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deal bot with too few but the unruly. And it is for want of this laying the foundation well at first, that professors themselves are so ignorant as most are, and that so many, especially of the younger fort, do swallow down almost any error that is offered them, and follow any feet of dividers that will entice them, so it be but done with earnestness and plausibility. For alas, though, by the grace of God, their hearts may be changed in an hour, (whenever they understand but the essentials of the faith) yet their understandings must have time and diligence to furnish them with such knowledge as muf stablish them, and fortify them against deceit. Upon these and many the like considerations, we should intreat all christian families to take more pains in this necessary work, and to get better acquainted with the fubftance of christianity. And to that end (taking along some moving treatises to awake the heart) I know not what work should be fitter for their use, than that compiled by the assembly at Westminster: a fynod of as godly, judicious divines, (notwithstanding all the bitter words which they have received from discontented and self-conceited men) I verily think, as ever England saw. Tho' they had the unhappiness to be employed in calamitous times, when the noise of wars did stop men's ears, and the licentiousness of wars did set every wanton tongue and pen at liberty to reproach them; and the prosecution and event of those wars, did exasperate partial discontented men, to dishonour themselves by seeking to dishonour them: I dare say, if in the days of old, when councils were in power and account, they had had but such a council of bifhops, as this of presbyters was, the fame of it for learning and holiness, and all ministerial abilities, would with very great honour have been transmitted to posterity.

I do therefore desire, that all masters of families would first study well this work themselves; and then teach it their children and servants, according to their several capacities. And, if they once understand thefe grounds of religion, they will be able to read other books more underftandingly, and hear fermons more profitably, and confer more judiciously, and hold fast the doctrine of Christ more firmly, than ever you are like to do by any other course. First let them read and learn the Shorter Catechism, and next the Larger, and lastly, read the Confession of Faith.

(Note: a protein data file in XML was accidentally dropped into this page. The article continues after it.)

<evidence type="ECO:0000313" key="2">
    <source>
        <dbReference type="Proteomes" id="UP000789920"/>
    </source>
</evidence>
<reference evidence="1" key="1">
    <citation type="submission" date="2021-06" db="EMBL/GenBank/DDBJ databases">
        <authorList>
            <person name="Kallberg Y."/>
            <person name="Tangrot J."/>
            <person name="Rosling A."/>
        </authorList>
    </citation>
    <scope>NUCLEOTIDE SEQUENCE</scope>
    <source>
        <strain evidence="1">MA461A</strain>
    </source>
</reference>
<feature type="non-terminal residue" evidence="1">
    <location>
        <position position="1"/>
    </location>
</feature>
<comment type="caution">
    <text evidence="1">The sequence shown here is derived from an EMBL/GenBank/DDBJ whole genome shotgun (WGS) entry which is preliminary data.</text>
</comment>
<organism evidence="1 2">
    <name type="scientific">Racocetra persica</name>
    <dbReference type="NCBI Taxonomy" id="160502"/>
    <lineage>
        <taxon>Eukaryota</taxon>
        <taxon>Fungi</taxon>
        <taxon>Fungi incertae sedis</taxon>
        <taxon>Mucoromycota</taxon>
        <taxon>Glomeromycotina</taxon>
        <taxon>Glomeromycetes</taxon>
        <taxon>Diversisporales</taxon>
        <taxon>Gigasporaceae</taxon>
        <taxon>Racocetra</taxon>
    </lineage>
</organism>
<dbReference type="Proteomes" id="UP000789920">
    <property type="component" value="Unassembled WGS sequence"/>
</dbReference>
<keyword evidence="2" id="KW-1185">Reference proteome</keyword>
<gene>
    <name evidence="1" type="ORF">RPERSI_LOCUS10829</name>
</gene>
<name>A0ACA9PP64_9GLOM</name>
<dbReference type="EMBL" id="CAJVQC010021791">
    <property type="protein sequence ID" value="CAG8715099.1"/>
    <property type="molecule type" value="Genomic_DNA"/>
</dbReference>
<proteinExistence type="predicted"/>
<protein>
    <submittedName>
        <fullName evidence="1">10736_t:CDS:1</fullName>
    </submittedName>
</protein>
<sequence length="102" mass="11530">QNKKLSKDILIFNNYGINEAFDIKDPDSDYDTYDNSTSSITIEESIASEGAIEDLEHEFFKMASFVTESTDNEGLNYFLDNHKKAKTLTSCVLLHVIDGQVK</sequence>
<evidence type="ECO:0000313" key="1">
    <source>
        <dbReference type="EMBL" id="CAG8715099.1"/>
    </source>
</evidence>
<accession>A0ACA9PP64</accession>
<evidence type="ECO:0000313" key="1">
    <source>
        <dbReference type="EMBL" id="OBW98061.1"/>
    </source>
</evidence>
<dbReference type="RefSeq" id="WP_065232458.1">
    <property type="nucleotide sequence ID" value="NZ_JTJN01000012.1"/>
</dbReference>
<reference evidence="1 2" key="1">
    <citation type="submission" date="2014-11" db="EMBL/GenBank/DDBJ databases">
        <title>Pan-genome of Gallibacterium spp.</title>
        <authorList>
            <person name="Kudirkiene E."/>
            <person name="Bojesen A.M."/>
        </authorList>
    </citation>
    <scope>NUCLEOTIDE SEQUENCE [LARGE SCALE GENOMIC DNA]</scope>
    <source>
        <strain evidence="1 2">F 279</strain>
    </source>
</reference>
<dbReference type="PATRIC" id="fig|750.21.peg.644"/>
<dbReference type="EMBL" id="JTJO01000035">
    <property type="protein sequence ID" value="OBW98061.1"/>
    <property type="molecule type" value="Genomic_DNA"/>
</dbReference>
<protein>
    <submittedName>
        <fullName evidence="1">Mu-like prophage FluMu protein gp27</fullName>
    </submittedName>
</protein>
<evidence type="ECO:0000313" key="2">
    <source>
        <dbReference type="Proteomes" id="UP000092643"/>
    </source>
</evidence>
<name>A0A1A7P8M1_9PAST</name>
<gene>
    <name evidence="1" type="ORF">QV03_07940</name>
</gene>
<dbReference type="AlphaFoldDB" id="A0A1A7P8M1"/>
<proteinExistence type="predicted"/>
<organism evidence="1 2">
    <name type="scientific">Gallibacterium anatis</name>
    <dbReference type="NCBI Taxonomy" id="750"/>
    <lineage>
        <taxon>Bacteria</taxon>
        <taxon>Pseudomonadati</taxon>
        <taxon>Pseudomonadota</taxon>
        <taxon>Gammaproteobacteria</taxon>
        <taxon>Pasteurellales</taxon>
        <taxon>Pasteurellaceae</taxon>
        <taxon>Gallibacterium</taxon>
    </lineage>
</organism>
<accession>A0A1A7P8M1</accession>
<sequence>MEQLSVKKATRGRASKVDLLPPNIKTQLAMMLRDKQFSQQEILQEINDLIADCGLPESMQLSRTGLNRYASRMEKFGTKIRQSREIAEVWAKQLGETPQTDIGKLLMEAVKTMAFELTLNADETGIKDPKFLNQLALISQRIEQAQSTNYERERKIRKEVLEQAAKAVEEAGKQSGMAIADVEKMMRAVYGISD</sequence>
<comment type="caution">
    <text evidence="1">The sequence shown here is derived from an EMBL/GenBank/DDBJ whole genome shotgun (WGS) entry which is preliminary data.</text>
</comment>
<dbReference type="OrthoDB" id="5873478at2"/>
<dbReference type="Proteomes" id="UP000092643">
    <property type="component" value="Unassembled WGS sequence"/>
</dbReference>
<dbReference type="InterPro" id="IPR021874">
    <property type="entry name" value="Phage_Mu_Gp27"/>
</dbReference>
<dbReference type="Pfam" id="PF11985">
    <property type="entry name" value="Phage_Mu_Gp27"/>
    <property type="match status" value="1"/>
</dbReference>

Thus far he; whose name I shall conceal (though the excellency of the matter, and present stile, will easily discover him) because I have published it without his privity and consent, though, I hope, not against his liking and approbation, I shall add no more, but that I am

Thy fervant
In the Lord's work,

THOMAS MANTON.

An ordinance of the lords and commons assembled in parliament, for the cal

ling of an asembly of learned and godly divines, and others, to be consulted with by the parliament, for the settling of the government and liturgy of the church of England; and for vindicating and clearing of the doctrine of the said church from false afperfions and interpretations. June 12. 1643.

W

Hereas, amongst the infinite bleffings of Almighty God upon this na

tion, none is nor can be more dear unto us than the purity of our religion; and for that, as yet, many things remain in the liturgy, discipline and goverment of the church, which do necessarily require a further and more perfect reformation, than as yet hath been attained: And whereas it hath been declared and resolved by the lords and commons assembled in parliament, that the present church-government by archbishops, their chancellors, comisfars, deans, deaps and chapters, archdeacons, and other ecclesiastical officérs, depending upon the hierarchy, is evil and justly offensive and burdenfome to the kingdom, a great impediment to reformation and growth of religion, and very prejudicial to the state and government of this kingdom; and therefore they are resolved, that the same shall be taken away, and that , such a goverment shall be settled in the church, as may be most agreeable to God's holy word, and most apt to procure and preserve the peace of the church at home, and nearer agreement with the church of Scotland, and other reformed churches abroad: And for the better effecting hereof, and for the vindicating and clearing of the doctrine of the church of England from all false calumnies and aspersions ; it is thought fit and necessary to call an alsembly of learned godly and judicious divines, who, together with some members of both the houses of parliament, are to consult and advise of such matters and things, touching the premisses, as shall be proposed unto them by both or either of the houses of parliament, and to give their advice and counsel therein to both, or either of the said houses, when, and as often as they shall be thereunto required. Be it therefore ordained, by the lords and commons in this present parliament assembled, that all and every the persons hereafter in this present ordinance named, that is to say,